Uber has since faced more problems. It is embroiled in a lawsuit with Waymo, the self-driving car business that operates under Google’s parent company, over autonomous vehicle technology, leading Uber to last week dismiss a top engineer, Anthony Levandowski, who was named in the suit. The Justice Department has also opened an inquiry into Uber’s use of a tool to evade authorities who were trying to shut down the ride-hailing service.
After Ms. Fowler’s claims, Uber hired Eric H. Holder Jr., former attorney general, and his law firm, Covington & Burling, to conduct an independent investigation of the claims and to assess the ride-hailing company’s culture. Mr. Holder’s report has been delivered to Uber’s board, and the company plans to make some of it public next week, as well as to discuss the findings with employees.
The terminations announced to employees on Tuesday, which were earlier reported by Bloomberg, are the result of a separate investigation by Perkins Coie, another law firm Uber hired. Lawyers from Perkins Coie consulted with Uber on the internal investigation, and the company acted on the firm’s recommendations.
Bobbie Wilson, a partner at Perkins Coie, said the firm was focused on “specific” allegations raised from a hotline that Uber set up so employees could send information in confidence. Mr. Holder’s investigation is more broad and focused on Uber’s overall culture.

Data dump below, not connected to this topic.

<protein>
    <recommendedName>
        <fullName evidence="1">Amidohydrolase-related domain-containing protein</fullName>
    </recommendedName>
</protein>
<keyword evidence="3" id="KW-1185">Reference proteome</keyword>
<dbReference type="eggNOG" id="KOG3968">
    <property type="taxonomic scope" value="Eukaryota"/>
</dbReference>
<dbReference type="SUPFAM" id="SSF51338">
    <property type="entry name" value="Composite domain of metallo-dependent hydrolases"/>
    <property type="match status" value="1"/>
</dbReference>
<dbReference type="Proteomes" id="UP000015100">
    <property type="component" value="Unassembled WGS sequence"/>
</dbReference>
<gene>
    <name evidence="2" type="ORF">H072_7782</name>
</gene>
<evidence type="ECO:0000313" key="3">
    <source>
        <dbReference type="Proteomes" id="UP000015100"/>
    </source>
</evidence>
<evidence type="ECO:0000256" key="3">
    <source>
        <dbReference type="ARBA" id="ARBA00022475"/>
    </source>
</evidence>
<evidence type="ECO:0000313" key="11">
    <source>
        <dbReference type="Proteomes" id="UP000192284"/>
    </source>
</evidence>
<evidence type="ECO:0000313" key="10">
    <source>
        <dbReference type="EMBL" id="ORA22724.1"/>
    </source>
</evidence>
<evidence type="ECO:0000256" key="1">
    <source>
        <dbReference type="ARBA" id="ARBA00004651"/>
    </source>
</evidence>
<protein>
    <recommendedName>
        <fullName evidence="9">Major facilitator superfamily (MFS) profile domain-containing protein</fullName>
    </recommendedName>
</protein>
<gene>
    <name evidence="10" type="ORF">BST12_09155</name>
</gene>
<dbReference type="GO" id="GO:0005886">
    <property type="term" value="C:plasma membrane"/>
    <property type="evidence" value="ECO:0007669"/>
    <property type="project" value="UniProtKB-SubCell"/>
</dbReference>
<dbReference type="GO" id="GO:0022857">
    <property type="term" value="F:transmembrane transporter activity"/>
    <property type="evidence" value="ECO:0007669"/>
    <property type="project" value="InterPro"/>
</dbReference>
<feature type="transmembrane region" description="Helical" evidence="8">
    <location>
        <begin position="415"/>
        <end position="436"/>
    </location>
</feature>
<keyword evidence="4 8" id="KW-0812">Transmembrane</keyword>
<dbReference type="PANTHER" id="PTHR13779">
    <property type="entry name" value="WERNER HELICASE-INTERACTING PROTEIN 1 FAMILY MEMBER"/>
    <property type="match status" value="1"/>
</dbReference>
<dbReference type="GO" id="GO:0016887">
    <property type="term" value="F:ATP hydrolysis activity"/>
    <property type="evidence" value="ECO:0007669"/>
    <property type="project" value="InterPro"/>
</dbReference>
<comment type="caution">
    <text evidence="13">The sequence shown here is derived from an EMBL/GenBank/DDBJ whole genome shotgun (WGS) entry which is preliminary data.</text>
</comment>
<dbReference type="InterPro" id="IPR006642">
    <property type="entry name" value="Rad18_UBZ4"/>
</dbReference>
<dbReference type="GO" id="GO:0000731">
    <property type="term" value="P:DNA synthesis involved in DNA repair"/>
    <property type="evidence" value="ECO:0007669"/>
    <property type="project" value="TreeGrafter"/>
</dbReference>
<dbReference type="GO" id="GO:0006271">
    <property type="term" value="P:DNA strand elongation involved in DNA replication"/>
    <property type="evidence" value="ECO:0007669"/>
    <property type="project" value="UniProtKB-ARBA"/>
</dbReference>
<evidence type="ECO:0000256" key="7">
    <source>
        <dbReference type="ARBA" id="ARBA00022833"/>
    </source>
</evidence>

Some companies strategically choose to divide an investigation between two investigators to protect lawyer-client privilege, said Liz Rita, an employment lawyer and owner of Investigations Law Group based in Denver.
In such a scenario, one investigator may handle elements involving more sensitive or higher litigation risk, and a second investigator may handle findings that may be disclosed more publicly. This is done to protect a company from inadvertently waiving lawyer-client privilege if they publicly reveal parts of an investigation without disclosing all the findings.
Ms. Wilson, the partner at Perkins Coie, said the firm was tapped almost immediately after Ms. Fowler’s blog post was made public. The lawyers combed through thousands of internal documents and emails, and interviewed current and former employees to corroborate claims by Ms. Fowler and others.
“We were given unfettered access,” Ms. Wilson said in an interview. “We did a thorough and painstaking investigation into all of Ms. Fowler’s allegations. We spoke to people — anybody frankly — who wanted to give us information on the company’s issues.”